A CNBC reporter since 1990, Bob Pisani has covered Wall Street and the stock market for nearly 20 years. Pisani covered the real estate market for CNBC from 1990-1995, then moved on to cover corporate management issues before becoming Stocks Correspondent in 1997.
In addition to covering the global stock market, he also covers initial public offerings (IPOs), exchange-traded funds (ETFs) and financial market structure for CNBC.
In 2017, Pisani was honored with a Lifetime Achievement Award from the Security Traders Association of New York for "dedication to the Association and the Industry."
In 2013, he won Third Place in the National Headliner Awards in the Business and Consumer Reporting category for his documentary on the diamond business, "The Diamond Rush."
In 2014, Pisani was honored with a Recognition Award from the Market Technicians Association for "steadfast efforts to integrate technical analysis into financial decision making, journalism and reporting."
Prior to joining CNBC, Pisani co-authored "Investing in Land: How to Be a Successful Developer." He and his father taught a course in real estate development at the Wharton School of Business at the University of Pennsylvania from 1987-1992. Pisani learned the real estate business from his father, Ralph Pisani, a retired real estate developer.
Follow Bob Pisani on Twitter @BobPisani.
Wouldn't you love to be a fly on the wall at tonight's Group of 8 nations (G8) dinner at Camp David, particularly when President Barack Obama tries to take aside German Chancellor Angela Merkel and nudge her toward more growth-oriented initiatives?
We need a bigger check. Spain is paying a higher yield on its bonds after a series of three-year and four-year auctions. Spain's Ibex stock market is poised to close at a nine-year low; its 10-year bond is yielding 6.35 percent, the highest since November. European banks are down two to five percent. This is almost every day now.
Ugh! Even if the U.S. markets are holding up better than Europe, it's still awful: the Dow ended down 10 out of 12 days. That is an ugly start to May. Gold collapsing, crude collapsing, Treasurys keep rallying — everything is saying risk is very high.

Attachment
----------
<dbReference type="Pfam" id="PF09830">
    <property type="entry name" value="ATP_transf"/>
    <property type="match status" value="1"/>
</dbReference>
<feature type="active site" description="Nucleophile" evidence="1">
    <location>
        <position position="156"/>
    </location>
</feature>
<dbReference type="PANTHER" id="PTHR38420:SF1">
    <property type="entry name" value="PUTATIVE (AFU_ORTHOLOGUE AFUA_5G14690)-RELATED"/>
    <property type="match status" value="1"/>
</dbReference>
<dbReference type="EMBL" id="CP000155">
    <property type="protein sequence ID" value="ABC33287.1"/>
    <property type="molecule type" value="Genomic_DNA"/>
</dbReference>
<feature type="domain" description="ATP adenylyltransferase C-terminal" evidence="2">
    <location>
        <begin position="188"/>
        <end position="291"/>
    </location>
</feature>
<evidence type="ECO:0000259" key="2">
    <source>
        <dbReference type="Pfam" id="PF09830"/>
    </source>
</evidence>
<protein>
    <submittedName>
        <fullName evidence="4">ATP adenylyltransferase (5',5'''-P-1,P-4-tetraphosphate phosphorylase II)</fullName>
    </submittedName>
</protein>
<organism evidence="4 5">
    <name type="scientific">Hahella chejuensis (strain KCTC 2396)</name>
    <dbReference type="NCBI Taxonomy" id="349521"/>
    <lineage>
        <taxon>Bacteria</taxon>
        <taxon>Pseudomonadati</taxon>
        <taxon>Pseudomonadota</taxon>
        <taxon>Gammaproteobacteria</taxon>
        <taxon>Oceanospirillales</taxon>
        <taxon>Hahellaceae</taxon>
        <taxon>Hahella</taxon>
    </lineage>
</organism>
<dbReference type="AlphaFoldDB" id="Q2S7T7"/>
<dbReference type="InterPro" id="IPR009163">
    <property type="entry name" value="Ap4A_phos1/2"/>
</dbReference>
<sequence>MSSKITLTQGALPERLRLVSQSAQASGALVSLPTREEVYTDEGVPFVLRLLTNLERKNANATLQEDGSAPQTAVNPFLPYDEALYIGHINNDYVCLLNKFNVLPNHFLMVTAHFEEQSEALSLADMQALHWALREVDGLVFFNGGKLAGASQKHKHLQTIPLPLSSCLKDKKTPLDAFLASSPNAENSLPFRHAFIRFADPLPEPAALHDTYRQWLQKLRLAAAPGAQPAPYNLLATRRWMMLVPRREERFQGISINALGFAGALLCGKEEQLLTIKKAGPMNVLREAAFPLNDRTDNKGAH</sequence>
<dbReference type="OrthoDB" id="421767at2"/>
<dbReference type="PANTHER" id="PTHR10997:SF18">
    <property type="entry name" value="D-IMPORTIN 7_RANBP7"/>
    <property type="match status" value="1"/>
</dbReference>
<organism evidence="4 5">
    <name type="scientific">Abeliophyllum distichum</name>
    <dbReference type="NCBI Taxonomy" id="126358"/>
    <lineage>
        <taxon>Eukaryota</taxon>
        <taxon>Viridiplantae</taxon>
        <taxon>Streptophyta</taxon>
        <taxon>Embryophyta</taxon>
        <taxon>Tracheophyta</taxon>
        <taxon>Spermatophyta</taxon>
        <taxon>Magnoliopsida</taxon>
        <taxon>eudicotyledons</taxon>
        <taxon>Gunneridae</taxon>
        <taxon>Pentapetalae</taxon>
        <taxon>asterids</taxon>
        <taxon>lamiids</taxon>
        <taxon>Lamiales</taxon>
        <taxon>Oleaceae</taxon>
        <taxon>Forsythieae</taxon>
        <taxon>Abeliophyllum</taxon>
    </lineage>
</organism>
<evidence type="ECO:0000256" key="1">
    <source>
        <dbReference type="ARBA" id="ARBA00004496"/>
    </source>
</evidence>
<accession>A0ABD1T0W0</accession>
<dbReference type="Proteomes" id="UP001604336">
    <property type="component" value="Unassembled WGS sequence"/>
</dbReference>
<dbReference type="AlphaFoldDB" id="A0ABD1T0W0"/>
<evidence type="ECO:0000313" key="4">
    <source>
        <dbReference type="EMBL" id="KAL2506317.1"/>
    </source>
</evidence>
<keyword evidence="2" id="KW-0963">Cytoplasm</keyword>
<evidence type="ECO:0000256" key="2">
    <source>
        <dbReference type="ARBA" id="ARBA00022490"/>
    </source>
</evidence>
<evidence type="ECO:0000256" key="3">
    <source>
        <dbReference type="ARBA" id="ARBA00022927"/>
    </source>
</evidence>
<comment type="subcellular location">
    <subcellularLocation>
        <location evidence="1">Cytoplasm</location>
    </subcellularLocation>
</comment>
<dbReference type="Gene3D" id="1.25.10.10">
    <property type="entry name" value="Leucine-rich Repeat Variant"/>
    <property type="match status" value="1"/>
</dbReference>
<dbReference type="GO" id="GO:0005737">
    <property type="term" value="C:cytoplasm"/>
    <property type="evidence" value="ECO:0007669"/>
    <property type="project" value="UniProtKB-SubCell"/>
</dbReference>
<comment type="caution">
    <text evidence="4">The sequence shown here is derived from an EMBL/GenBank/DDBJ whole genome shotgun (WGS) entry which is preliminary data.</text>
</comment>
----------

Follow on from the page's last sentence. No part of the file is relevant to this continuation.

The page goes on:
April housing starts, at 717,000, hit their highest level since October 2008. But don't kid yourself: the market is still on notice. Any headline could reverse things...quickly, says CNBC's Bob Pisani.
JCPenney was hit with a double whammy today: not only were earnings a huge disappointment after the close, but their competitors are gaining on them.
The overall economic data was okay today: CPI was in-line, Retail Sales were in-line, Empire State index was big upside (but the outlook was weak). And perhaps most importantly, the NAHB Housing Market Index was well above expectations. Sales, traffic, and future prospects were all better.
You might think market risks are declining, but pay close attention to these four themes.
From stocks to politics, here's why today's rally may have been triggered by multiple factors.
Traders have been staring at their hands for weeks as stocks have been drifting lower since hitting historic highs.
If you want a microcosm of the problem with banking, you should look at what the big regional banks are saying.
As companies continue to post results from their first quarters in 2017, the "Fast Money" traders pause and take stock of which companies to buy.
When the market gets clarity on how and when tax reform will play out, some analysts say stocks may sell off.
The board is listening to shareholders, the bank's top executives tell CNBC after a rowdy annual meeting.